The National Exchange Traded Funds Association’s efforts to represent the trillion-dollar investment banking industry have been shelved due to “lack of demand.” Its stunted start offers insights for other budding groups.
The National Exchange Traded Funds Association (NETFA) website currently sits dormant, replaced with a placeholder site full of unrelated links. For an association launched less than two years ago with fanfare, it was an unceremonious end—at least, for now.
We were never able to fund a full-time executive to run the group, and that’s what it would have taken to get it off the ground.
What happened? Well, several potential problems new organizations face were factors. Among them was that after the association’s launch, NETFA officials say, there was a “lack of demand.” Other issues the association faced:
Lack of big players: At the time of the launch, NETFA’s three founding firms (U.S. Commodity Funds, ALPS, and IndexIQ) had combined assets of $7 billion. That might sound like a lot, until you realize that the industry was worth $1.2 trillion in 2012—and three firms (Blackrock, Vanguard, and State Street Global Advisors) account for 81 percent of the total industry. Without their support, NETFA’s viability faced challenges.
Stiff competition: While NETFA hoped that it could succeed by focusing on a narrower segment of the investment banking space, the Investment Company Institute, which covered a larger swath of the industry, ultimately held more appeal for the larger exchange-traded fund (ETF) companies. NETFA Chairman John Hyland, the chief investment officer at United States Commodity Funds, argued that the larger group was too broad to offer comprehensive value to firms focused mostly on the fast-growing ETF space. “Our concern is that it has just not been active enough in the ETF space,” he told Financial Advisor magazine last year. But many larger companies that consider ETF only part of their business stuck with the established group.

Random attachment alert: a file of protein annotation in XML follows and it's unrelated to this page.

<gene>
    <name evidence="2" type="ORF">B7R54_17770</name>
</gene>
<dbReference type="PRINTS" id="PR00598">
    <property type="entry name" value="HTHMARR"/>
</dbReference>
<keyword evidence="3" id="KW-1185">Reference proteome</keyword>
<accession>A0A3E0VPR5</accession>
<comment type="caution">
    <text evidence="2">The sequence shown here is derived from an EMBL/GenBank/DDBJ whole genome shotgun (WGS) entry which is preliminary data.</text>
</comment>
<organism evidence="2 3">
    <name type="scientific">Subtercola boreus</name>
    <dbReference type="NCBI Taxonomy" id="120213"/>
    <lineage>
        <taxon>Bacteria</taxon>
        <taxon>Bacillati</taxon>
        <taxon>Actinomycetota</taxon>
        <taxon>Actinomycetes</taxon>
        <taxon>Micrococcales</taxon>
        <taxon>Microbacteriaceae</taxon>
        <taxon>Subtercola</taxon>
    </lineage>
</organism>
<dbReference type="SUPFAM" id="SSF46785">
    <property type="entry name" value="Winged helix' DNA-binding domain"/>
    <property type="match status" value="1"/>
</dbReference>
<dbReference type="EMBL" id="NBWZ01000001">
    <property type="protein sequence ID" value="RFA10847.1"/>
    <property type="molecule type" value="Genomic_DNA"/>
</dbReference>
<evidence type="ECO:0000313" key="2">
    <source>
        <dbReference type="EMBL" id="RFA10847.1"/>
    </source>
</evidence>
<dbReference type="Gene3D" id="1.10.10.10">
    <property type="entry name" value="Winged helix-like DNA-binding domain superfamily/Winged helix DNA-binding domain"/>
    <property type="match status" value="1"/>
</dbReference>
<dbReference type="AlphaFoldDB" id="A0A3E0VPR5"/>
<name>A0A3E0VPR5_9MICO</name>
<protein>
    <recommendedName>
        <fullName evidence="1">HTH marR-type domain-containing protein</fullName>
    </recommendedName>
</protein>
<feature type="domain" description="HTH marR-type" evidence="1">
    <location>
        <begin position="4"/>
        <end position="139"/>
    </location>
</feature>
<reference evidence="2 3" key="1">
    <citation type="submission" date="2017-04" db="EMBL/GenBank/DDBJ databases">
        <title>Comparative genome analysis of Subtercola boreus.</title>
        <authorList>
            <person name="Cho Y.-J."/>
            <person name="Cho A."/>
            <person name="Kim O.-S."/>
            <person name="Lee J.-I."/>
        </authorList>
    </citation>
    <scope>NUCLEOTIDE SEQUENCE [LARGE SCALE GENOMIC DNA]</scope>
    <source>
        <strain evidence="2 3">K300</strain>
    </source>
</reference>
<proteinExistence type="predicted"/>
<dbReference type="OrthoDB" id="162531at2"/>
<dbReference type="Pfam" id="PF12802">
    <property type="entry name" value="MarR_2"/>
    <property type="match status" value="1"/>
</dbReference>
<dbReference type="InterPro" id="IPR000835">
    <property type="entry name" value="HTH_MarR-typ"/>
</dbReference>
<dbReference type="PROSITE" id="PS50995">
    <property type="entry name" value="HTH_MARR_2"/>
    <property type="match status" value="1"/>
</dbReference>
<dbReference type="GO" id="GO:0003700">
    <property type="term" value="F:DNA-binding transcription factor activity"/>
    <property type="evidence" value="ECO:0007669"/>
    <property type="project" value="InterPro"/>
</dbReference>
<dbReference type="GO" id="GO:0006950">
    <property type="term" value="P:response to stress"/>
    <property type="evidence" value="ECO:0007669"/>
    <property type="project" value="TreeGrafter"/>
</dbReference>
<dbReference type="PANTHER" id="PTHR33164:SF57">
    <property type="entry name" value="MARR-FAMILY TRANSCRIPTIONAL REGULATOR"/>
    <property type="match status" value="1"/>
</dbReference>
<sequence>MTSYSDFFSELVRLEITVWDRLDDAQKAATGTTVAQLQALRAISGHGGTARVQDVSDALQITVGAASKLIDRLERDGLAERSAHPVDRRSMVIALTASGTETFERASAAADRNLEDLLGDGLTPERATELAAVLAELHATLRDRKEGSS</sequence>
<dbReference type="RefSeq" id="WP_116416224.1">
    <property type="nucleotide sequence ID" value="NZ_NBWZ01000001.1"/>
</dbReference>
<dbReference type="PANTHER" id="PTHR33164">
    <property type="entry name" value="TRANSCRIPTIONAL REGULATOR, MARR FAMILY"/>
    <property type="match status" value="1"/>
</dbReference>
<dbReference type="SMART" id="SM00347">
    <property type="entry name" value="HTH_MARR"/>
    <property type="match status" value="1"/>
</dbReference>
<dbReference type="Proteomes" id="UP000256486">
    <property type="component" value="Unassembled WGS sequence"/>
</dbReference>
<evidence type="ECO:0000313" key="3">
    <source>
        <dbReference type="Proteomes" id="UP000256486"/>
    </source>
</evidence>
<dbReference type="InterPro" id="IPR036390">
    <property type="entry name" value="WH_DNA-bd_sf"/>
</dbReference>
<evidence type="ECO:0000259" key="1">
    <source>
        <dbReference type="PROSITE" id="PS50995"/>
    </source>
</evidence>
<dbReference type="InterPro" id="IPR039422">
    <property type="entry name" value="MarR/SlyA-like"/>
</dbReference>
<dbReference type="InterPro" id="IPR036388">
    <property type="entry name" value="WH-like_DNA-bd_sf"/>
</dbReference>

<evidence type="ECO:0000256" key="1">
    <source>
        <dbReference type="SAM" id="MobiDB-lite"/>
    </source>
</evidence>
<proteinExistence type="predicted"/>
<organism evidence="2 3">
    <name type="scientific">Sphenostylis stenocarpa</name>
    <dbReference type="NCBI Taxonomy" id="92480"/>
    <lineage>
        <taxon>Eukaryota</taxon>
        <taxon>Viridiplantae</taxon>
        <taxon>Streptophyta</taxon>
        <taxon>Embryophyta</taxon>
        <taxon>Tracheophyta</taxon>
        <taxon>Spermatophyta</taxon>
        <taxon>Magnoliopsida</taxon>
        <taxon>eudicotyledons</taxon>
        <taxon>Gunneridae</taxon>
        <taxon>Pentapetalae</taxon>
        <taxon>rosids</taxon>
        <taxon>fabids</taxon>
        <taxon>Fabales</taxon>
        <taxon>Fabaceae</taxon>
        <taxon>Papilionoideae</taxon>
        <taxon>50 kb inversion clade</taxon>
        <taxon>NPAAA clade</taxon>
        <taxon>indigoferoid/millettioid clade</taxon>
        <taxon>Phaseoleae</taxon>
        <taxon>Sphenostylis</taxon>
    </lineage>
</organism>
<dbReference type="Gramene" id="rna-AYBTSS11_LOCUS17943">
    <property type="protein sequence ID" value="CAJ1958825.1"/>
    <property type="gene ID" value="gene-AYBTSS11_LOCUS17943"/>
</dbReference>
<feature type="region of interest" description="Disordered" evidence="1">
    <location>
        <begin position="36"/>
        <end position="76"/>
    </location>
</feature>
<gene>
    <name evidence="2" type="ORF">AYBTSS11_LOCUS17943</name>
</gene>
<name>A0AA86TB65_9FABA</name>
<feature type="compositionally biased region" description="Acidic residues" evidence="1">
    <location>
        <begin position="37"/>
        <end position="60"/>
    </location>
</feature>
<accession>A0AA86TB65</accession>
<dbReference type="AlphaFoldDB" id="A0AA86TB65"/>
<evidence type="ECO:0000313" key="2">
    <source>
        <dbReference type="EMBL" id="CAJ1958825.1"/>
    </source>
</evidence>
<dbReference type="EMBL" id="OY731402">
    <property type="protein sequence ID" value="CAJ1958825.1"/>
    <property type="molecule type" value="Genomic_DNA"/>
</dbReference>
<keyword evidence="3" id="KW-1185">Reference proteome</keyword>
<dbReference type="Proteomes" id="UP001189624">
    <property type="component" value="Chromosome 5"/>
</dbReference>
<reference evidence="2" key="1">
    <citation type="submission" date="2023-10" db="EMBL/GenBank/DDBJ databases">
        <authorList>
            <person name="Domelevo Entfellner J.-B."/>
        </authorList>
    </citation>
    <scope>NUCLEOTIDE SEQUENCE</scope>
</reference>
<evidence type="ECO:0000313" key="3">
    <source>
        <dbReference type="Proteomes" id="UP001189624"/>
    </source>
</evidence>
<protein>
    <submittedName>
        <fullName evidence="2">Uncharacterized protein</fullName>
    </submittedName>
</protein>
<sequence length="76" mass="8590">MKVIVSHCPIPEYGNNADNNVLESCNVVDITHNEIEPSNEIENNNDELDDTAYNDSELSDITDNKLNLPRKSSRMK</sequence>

No budget, no leader: Lack of support equaled a lack of funding. And without proper funding, there was nobody to run the show—leaving the organization to languish. “We were never able to fund a full-time executive to run the group, and that’s what it would have taken to get it off the ground,” IndexIQ’s Adam Patti, the vice chairman of the association, told Barron’s.
Decline in regulatory pressure: The association launched at a time when there were a number of specific regulatory concerns for ETFs, such as a slow review process from the Securities and Exchange Commission. These lessened, leaving ETFs with less of a need for an advocate.
Risk of the unknown: In a 2012 Barron’s piece, at least one of the big firms pinpointed the group’s lack of procedural history as a liability. “The F in ETF stands for ‘fund,'” Joel Dickson, a senior ETF strategist for Vanguard, told the magazine. “To separate ETFs from other fund-industry issues, to us, runs a huge risk of negating many of the protections and disclosures that have been in place for 70 years.”
While NETFA currently has its lights off and its website on lockdown, Patti says the association still might relaunch next spring, if the timing is right.